(Nov. 18) So, the deal is done.

Peace once again reigns in the tomato industry on both sides of the U.S. border with Mexico.

The hope, from this quarter, is that it is a sustained peace.

The new suspension agreement isn’t perfect. What product of a drawn-out, give-and-take negotiation process is? What’s more important, for the moment, is that tomatoes will cross the border without the accompaniment of shrill cries of unfairness that seem to have been the real stock and trade of tomato producers in both countries.

For too long the tomato importers and exporters in the U.S. and Mexico — as well as Canada — have found it too easy to include the court system in their supply chain.

The focus of the latest round of negotiations — and the centerpiece of the new agreement — is the enforcement issue. Industry leaders in the U.S. have claimed for years that their government was not following through with tough penalties promised in the original 1996 agreement. Now, with the prospect of fines and jail time hanging over potential violators, perhaps adherence to the rules will be more universal.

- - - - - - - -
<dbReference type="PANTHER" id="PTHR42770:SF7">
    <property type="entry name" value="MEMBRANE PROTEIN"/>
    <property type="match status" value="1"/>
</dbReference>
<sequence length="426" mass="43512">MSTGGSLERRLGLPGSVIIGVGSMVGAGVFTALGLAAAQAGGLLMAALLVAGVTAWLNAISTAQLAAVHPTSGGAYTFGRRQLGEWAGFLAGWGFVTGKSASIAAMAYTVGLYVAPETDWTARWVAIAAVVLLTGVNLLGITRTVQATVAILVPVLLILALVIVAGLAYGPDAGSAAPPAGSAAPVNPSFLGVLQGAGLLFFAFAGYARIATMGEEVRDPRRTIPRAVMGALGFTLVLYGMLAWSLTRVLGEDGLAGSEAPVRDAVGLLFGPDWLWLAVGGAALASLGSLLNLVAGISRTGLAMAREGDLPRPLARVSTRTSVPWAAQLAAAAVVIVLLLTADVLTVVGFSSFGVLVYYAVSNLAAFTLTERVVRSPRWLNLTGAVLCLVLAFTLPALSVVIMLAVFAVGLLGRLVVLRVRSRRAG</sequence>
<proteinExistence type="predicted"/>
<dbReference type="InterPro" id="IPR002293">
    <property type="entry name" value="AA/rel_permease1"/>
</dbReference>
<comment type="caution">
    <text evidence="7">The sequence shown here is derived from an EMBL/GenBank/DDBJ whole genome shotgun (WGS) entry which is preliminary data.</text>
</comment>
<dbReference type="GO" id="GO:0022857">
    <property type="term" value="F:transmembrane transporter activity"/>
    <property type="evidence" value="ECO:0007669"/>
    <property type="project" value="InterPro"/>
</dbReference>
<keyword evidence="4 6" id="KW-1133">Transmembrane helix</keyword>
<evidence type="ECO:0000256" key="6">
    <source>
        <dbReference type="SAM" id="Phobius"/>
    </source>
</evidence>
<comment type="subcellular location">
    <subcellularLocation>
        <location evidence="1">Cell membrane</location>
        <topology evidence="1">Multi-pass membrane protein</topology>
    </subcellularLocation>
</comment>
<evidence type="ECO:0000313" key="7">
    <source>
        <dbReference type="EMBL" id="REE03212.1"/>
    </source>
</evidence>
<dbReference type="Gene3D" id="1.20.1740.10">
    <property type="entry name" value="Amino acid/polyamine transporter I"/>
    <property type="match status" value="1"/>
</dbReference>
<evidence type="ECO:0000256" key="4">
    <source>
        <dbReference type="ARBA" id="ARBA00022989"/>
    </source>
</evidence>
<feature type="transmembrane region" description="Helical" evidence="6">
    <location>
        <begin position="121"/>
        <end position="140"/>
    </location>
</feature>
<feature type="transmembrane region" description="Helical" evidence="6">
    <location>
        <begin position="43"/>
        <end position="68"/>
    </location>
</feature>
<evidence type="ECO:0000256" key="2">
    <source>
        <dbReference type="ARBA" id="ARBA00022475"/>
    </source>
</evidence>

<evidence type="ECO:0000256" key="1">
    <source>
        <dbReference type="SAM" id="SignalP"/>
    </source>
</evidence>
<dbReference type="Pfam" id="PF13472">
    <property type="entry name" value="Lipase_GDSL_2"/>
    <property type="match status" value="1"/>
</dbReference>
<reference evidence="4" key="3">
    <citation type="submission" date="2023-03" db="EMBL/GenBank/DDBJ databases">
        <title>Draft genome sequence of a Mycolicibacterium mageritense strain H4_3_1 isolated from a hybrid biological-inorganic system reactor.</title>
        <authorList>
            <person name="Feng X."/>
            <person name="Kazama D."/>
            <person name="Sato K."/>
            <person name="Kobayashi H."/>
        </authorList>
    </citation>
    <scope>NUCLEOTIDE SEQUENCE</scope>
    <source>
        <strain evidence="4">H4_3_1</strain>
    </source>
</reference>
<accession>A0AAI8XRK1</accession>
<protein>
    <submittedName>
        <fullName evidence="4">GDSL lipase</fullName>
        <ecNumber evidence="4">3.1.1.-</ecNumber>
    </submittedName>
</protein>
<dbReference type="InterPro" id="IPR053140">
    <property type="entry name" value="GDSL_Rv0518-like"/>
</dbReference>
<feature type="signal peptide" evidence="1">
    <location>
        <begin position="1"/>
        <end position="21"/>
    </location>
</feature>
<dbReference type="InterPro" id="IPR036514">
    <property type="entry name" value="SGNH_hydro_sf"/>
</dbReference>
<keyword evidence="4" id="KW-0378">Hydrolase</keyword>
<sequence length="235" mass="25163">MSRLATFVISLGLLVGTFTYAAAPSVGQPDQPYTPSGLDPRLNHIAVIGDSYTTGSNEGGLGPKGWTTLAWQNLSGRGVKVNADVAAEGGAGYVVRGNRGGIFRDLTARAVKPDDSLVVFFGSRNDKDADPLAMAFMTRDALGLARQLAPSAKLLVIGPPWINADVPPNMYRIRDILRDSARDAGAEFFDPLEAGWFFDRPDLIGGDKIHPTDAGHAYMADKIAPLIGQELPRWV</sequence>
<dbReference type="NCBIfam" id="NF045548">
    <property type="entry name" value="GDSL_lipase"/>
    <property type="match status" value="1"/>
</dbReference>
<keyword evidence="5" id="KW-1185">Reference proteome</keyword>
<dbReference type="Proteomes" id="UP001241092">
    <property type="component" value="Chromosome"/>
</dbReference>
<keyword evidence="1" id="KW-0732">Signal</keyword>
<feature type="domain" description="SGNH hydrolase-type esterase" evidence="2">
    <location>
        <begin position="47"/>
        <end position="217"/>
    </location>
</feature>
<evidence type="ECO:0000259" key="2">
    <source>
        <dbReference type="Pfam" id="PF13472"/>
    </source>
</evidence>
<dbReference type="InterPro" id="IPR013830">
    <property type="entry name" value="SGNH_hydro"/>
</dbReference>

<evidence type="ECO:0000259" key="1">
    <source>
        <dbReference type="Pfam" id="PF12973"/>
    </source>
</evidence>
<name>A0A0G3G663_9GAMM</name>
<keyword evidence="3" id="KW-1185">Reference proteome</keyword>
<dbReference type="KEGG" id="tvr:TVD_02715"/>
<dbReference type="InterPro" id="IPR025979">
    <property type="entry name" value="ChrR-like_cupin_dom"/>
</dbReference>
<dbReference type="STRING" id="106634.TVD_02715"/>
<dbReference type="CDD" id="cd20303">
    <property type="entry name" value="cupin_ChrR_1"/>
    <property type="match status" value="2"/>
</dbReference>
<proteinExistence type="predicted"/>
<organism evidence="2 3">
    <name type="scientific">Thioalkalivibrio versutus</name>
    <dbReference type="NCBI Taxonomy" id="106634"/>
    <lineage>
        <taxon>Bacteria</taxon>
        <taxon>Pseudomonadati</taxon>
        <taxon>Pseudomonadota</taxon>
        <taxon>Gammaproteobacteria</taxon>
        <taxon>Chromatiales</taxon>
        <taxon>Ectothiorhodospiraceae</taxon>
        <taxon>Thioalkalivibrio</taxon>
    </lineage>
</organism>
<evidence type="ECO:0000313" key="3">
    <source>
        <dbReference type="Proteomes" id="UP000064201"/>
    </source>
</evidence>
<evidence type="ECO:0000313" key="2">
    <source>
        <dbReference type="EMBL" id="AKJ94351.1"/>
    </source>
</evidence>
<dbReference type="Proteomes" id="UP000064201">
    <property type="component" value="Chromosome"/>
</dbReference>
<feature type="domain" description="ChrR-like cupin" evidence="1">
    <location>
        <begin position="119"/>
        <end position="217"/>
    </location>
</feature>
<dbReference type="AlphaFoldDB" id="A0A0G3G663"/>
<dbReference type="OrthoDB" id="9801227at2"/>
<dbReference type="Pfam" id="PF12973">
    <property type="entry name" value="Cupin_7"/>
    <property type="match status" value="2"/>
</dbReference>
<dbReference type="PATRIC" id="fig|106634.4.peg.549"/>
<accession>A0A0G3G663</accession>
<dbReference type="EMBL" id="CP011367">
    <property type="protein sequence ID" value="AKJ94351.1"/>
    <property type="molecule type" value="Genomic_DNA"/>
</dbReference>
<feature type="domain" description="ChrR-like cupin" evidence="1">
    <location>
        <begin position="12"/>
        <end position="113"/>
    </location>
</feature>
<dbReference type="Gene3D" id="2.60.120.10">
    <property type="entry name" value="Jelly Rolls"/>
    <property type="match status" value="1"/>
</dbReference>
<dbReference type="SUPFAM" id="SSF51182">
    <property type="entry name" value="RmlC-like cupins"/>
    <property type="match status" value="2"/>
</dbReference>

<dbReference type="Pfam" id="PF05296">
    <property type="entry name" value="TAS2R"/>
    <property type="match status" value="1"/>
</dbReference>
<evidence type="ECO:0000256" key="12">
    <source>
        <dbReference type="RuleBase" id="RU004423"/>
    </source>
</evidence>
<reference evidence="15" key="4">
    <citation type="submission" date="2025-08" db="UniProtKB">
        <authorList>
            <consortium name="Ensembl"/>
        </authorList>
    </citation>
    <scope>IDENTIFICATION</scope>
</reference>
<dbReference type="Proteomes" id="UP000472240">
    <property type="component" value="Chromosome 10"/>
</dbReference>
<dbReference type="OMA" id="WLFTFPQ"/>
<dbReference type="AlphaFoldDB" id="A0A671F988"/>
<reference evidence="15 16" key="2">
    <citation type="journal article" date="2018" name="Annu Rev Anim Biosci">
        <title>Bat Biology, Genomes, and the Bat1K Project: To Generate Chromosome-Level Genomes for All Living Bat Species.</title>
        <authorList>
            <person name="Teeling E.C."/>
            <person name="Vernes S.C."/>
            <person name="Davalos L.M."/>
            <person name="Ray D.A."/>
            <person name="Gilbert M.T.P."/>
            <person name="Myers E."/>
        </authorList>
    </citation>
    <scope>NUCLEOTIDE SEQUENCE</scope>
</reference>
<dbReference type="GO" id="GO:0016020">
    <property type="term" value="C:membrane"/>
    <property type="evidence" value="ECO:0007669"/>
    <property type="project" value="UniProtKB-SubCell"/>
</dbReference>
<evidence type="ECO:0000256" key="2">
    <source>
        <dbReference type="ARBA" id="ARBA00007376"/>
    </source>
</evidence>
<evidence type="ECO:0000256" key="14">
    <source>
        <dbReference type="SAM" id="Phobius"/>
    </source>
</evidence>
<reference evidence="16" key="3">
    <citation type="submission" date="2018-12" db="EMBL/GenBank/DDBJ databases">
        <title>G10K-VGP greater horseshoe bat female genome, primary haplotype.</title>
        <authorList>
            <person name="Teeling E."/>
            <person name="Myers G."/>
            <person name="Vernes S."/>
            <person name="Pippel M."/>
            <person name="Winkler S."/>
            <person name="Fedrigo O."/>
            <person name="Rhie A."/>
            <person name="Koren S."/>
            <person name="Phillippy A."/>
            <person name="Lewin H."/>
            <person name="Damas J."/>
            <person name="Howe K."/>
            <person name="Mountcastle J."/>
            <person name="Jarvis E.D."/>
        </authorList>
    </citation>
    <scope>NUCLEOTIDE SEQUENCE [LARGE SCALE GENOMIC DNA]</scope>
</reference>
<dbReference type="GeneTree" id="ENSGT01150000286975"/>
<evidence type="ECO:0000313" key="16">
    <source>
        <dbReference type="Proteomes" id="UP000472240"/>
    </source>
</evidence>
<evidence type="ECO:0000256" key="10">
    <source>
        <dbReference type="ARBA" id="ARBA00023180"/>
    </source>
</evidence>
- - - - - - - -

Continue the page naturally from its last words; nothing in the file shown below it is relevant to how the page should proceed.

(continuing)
The trick for enforcement agents at U.S. Customs is to back up their threats with action. Nothing will demonstrate the integrity of the law more fully than relentless enforcement. That’s the least that this new agreement can do.

Unfortunately, it’s also the most. A new agreement ideally would have included an improved price structure. Costs of production have risen steadily since the original suspension agreement was implemented in 1996. Yet the reference price has not been allowed to keep pace.

It doesn’t change in the new suspension agreement, either. That bodes ill for the long-term prospects of success for this accord. At some point, price issues will have to be addressed, or the whole thing will come crashing down, much like the old deal did.

But, for the time being, it’s time to celebrate a new agreement. It’s not a perfect situation and shouldn’t be considered such. But it’s a start, a foundation on which to build trust and strengthen the tomato business on both sides of the border.